Purpose: The aim of the study was to help quantify the protective effects of stimulant treatment on important functional outcomes in attention-deficit/hyperactivity disorder (ADHD) using the number needed to treat (NNT) statistic and examine whether these effects are moderated by sex. Methods: Subjects were derived from three independent samples, two similarly designed case–control, 10-year prospective follow-up studies of boys and girls with and without ADHD grown up and a cross-sectional randomized clinical trial of lisdexamfetamine on driving performance and behavior. For all studies, subjects were evaluated with structured diagnostic interviews. To measure psychopharmacologic treatment in the follow-up studies, we collected information about each subject's stimulant medication use, age at onset, and age at termination of treatment. Subjects in the driving study underwent two driving simulation assessments (premedication and after 6 weeks of treatment on lisdexamfetamine or placebo). For each outcome, we ran a logistic regression model that included an interaction between sex and treatment status. Lifetime rates were used to calculate the NNT statistic. We also calculated adjusted NNT statistics that accounted for sex, age, socioeconomic status, and family intactness. Results: The NNTs were very low, ranging from 3 to 10. No interaction effects with sex were detected (all p > .05). The adjusted NNTs mostly remained the same with the exception of any substance use disorder, which increased after controlling for age. Conclusions: Stimulants have strong protective effects on functional outcomes in youth with ADHD that are not moderated by sex. These results support the critical importance of early identification and treatment of children with ADHD of both sexes.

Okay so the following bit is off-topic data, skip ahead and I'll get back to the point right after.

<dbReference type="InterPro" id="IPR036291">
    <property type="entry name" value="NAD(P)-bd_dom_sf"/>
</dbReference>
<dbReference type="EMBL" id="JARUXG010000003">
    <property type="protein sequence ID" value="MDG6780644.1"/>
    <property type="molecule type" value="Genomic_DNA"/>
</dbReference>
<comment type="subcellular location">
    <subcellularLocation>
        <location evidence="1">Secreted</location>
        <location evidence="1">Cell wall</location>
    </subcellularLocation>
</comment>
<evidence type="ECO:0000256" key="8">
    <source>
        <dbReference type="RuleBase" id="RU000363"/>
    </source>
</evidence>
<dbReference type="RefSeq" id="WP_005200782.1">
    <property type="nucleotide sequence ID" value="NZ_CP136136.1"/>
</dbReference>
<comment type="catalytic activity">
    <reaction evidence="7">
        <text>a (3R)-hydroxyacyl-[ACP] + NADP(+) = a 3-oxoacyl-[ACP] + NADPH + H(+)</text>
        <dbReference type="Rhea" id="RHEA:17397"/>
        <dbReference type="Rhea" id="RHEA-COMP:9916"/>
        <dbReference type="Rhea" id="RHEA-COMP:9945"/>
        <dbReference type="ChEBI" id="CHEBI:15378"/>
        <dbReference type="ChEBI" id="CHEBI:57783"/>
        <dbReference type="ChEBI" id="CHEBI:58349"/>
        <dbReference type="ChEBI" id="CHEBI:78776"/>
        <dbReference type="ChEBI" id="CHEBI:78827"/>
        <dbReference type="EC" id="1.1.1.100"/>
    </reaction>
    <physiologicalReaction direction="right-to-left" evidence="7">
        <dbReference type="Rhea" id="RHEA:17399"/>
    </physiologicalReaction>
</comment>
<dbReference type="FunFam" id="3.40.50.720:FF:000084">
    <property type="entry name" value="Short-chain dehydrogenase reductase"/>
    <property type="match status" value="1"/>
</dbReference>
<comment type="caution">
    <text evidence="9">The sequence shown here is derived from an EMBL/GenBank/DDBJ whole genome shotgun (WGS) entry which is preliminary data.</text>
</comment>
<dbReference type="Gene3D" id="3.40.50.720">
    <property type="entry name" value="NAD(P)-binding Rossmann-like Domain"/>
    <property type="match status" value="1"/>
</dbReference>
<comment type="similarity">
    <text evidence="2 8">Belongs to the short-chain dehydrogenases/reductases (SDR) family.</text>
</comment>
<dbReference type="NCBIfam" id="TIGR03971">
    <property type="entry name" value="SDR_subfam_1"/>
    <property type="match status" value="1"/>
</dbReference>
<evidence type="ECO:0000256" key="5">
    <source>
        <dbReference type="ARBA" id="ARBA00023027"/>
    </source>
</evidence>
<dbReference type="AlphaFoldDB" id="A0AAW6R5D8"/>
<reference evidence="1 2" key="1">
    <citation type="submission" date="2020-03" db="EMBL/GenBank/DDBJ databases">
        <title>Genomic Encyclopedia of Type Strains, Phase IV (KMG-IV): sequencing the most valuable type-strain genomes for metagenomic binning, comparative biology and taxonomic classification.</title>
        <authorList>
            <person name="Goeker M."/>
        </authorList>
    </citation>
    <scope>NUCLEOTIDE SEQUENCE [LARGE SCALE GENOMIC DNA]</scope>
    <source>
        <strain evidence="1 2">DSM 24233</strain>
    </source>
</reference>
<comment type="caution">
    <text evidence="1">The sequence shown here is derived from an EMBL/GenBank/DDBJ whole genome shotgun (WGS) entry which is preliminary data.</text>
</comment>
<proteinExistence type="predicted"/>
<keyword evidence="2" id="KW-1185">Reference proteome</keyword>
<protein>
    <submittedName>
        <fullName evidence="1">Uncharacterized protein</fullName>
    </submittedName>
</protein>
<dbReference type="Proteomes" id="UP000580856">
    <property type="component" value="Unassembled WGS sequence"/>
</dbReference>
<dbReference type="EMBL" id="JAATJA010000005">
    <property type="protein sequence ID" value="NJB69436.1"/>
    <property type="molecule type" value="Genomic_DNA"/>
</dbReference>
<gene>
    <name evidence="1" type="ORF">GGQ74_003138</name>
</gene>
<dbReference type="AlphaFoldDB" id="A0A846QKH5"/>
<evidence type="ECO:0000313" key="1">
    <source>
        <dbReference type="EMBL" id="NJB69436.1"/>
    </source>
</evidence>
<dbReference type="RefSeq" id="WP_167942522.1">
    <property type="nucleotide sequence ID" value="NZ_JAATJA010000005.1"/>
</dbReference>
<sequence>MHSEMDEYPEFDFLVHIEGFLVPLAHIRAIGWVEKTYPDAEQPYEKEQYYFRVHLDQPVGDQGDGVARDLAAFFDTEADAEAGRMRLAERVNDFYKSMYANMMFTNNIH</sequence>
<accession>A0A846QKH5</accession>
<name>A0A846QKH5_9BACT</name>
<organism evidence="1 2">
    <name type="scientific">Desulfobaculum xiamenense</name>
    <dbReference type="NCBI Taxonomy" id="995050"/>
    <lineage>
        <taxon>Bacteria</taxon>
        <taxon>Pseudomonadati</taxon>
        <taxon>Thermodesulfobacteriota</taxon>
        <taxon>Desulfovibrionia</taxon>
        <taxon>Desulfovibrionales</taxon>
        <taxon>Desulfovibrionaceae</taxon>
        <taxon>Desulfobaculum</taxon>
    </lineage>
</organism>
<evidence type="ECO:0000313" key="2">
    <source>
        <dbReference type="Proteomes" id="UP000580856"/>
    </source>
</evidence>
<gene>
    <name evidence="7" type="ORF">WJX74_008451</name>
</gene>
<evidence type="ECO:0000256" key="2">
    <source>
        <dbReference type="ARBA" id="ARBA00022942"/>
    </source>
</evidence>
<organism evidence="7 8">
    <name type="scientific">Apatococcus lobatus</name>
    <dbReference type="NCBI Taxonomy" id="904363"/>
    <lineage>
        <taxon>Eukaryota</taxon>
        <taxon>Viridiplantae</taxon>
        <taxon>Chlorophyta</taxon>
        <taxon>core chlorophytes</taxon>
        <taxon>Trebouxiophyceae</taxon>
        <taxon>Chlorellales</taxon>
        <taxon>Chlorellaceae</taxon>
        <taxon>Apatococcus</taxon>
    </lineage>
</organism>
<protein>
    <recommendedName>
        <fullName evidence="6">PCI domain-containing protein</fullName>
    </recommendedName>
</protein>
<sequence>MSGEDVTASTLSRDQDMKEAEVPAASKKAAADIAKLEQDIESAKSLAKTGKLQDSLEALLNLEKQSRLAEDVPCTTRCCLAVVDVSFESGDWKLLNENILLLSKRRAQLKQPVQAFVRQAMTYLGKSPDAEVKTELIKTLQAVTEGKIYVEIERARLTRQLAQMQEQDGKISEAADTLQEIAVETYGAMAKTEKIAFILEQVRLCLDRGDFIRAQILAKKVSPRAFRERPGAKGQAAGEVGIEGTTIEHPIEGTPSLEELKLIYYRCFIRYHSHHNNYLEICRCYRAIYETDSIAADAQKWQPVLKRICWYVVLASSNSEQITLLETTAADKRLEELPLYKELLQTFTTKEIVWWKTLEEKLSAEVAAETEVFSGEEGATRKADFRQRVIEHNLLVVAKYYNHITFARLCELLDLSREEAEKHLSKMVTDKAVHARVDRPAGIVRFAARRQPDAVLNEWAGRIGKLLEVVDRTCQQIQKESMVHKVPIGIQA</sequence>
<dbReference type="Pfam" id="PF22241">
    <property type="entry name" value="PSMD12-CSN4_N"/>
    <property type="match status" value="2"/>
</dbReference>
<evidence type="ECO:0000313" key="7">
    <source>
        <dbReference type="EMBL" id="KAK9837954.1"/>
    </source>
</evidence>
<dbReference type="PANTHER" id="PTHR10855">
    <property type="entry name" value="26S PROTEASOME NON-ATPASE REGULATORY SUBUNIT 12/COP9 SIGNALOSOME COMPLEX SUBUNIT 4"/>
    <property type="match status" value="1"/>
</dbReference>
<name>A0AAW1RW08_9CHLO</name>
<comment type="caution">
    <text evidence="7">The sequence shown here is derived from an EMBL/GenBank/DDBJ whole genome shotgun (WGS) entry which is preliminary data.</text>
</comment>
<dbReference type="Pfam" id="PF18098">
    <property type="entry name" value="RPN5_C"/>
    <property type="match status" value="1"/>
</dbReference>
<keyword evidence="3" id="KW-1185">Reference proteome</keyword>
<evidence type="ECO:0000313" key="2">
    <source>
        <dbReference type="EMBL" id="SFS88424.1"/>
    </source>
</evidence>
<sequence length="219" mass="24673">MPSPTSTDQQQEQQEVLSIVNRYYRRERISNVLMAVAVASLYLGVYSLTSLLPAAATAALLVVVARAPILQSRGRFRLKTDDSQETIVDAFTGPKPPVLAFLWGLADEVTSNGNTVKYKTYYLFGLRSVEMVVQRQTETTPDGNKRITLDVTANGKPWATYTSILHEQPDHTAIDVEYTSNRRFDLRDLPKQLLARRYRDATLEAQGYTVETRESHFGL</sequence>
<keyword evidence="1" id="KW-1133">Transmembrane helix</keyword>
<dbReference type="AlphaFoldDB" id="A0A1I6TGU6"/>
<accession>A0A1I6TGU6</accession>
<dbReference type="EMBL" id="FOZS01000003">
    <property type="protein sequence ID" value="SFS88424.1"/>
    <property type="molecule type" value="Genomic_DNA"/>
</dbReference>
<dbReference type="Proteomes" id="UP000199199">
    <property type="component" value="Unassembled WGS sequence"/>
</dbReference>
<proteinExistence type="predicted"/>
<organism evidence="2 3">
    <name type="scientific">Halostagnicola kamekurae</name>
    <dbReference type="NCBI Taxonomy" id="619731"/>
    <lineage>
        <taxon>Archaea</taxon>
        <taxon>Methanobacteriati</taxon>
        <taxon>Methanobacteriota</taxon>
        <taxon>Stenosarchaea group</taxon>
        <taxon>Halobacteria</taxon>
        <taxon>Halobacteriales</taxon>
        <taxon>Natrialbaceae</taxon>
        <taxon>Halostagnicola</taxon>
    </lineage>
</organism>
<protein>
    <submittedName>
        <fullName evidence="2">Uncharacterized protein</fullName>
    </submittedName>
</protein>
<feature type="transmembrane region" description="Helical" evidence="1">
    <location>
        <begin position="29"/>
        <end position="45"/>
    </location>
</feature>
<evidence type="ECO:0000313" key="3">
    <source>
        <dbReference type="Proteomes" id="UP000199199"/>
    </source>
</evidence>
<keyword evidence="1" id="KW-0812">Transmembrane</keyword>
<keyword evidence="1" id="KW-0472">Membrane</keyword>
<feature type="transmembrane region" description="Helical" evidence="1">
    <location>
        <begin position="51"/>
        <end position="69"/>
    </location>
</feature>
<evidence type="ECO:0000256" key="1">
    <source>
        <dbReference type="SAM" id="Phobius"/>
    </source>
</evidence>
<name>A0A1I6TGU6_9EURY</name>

- Functional outcomes
- Protective effects